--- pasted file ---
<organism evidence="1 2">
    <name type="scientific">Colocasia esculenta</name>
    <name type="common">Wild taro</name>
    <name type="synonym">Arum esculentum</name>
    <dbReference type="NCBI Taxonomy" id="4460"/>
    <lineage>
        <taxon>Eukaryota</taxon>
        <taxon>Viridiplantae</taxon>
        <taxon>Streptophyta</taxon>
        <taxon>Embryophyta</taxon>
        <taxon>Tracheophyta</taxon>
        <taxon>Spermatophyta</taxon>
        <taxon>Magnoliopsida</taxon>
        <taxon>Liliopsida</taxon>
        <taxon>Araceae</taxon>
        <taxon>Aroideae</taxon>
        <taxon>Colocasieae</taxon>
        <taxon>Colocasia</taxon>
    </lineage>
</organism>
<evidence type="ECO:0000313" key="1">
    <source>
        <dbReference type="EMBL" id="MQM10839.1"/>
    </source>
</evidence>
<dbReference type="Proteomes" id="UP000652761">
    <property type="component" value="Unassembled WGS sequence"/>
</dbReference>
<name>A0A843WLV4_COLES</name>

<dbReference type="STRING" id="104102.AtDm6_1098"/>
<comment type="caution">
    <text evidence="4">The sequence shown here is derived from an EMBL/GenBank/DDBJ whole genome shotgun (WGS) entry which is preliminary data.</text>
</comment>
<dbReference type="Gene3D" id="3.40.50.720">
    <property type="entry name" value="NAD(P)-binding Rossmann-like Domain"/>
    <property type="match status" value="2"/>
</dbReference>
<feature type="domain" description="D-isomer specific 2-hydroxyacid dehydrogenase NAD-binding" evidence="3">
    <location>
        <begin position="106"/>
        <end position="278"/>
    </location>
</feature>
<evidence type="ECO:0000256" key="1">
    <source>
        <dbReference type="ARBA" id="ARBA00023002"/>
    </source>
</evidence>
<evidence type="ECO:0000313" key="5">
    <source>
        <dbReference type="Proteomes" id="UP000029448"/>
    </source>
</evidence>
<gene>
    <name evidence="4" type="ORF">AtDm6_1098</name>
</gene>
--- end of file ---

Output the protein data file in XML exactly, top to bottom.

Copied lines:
<organism evidence="1 2">
    <name type="scientific">Colocasia esculenta</name>
    <name type="common">Wild taro</name>
    <name type="synonym">Arum esculentum</name>
    <dbReference type="NCBI Taxonomy" id="4460"/>
    <lineage>
        <taxon>Eukaryota</taxon>
        <taxon>Viridiplantae</taxon>
        <taxon>Streptophyta</taxon>
        <taxon>Embryophyta</taxon>
        <taxon>Tracheophyta</taxon>
        <taxon>Spermatophyta</taxon>
        <taxon>Magnoliopsida</taxon>
        <taxon>Liliopsida</taxon>
        <taxon>Araceae</taxon>
        <taxon>Aroideae</taxon>
        <taxon>Colocasieae</taxon>
        <taxon>Colocasia</taxon>
    </lineage>
</organism>
<evidence type="ECO:0000313" key="1">
    <source>
        <dbReference type="EMBL" id="MQM10839.1"/>
    </source>
</evidence>
<dbReference type="Proteomes" id="UP000652761">
    <property type="component" value="Unassembled WGS sequence"/>
</dbReference>
<name>A0A843WLV4_COLES</name>

<dbReference type="STRING" id="104102.AtDm6_1098"/>
<comment type="caution">
    <text evidence="4">The sequence shown here is derived from an EMBL/GenBank/DDBJ whole genome shotgun (WGS) entry which is preliminary data.</text>
</comment>
<dbReference type="Gene3D" id="3.40.50.720">
    <property type="entry name" value="NAD(P)-binding Rossmann-like Domain"/>
    <property type="match status" value="2"/>
</dbReference>
<feature type="domain" description="D-isomer specific 2-hydroxyacid dehydrogenase NAD-binding" evidence="3">
    <location>
        <begin position="106"/>
        <end position="278"/>
    </location>
</feature>
<evidence type="ECO:0000256" key="1">
    <source>
        <dbReference type="ARBA" id="ARBA00023002"/>
    </source>
</evidence>
<evidence type="ECO:0000313" key="5">
    <source>
        <dbReference type="Proteomes" id="UP000029448"/>
    </source>
</evidence>
<gene>
    <name evidence="4" type="ORF">AtDm6_1098</name>
</gene>